Study titled “Malaysian Community Salt Study 2017/18” showed that the average salt intake per day among Malaysian is 7.9g or 1.6 teaspoons. Four out of five Malaysians consumed excessive salt which is above the level recommended by the World Health Organization (< 5g per day or equivalent to one teaspoon) (7).
A study showed that Malays had 21% higher odds of having pre-hypertension and 64% higher odds of having Stage 2 hypertension compared to the Chinese. The traditional cuisine of Asian people is well known to contain high amounts of salt. It has been widely used in fish fermentation, pickling, and the production of local Asian sauces. This result may related to high sodium intake among the ethnicity as previous research has established that excessive sodium intake leads to uncontrolled blood pressure among adults (1).
Sodium: what is the main dietary sources? (5,6,8)
Salt is the primary source of sodium however high sodium consumption is generally associated with health problems such as high blood pressure, fatal coronary heart disease or higher risk of incident of stroke.
Salt in the diet can obtain either from processed foods that are normally high in salt such as instant noodles, snack foods, sausage or added to food during cooking such as stock cubes or at the table such as soy sauce, fish sauce and table salt. Fried rice, omelette, fish cake, nasi lemak, thick soy sauce, tomato sauce, chilli sauce, oyster sauce, roti canai, meat soups and fried mee are also major source of sodium.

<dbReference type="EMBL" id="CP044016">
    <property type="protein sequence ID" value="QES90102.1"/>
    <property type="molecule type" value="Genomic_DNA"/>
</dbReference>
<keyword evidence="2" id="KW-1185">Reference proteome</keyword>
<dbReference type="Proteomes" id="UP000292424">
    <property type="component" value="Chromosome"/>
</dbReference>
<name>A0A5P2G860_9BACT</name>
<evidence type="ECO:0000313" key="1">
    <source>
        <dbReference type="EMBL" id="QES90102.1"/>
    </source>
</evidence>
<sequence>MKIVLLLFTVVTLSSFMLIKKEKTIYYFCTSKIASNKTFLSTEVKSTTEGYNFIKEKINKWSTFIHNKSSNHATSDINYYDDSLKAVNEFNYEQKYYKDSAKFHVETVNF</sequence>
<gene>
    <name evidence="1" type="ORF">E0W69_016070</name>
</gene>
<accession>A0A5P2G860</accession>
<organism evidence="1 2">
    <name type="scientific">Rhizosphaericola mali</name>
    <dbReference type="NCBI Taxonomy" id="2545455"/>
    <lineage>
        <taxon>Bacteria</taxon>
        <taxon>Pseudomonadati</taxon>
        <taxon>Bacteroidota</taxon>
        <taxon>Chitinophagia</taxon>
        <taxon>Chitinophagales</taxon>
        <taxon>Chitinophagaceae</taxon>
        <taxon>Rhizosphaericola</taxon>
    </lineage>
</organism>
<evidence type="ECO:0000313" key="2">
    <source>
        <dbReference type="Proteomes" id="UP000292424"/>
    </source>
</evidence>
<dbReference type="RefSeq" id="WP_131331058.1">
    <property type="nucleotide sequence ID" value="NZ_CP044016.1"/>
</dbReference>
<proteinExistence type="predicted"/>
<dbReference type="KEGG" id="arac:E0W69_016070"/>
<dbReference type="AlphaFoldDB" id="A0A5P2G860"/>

Sodium: How much is too much? (4, 8)
Read the Nutrition Facts Label! (5,6,8)
Nutrition facts label found on packaged or processed foods list the amount of sodium in each serving and be sure how many serving are in a package. Normally, sodium is found in most foods as sodium chloride (NaCl) generally known as salt. In addition to NaCl, sodium may also present in other forms, such as monosodium glutamate, baking soda, baking powder, disodium phosphate, sodium nitrate, sodium citrate, sodium benzoate and sodium alginate. However, sodium chloride (salt) is still the major source of sodium.
Tips for Cutting Back on Sodium (4,5,6,8)
Misconceptions about Salt Reduction
Go Low and Take it Slow! (2)
Reduce your salt intake gradually and your taste buds will adjust as our taste for salt is acquired. Consider using low salt or salt free flavour enhancers during cooking and reduce addition of salt or soy sauce at the table.
After a few weeks of cutting back on salt, you probably won’t miss it, and some foods may even taste too salty.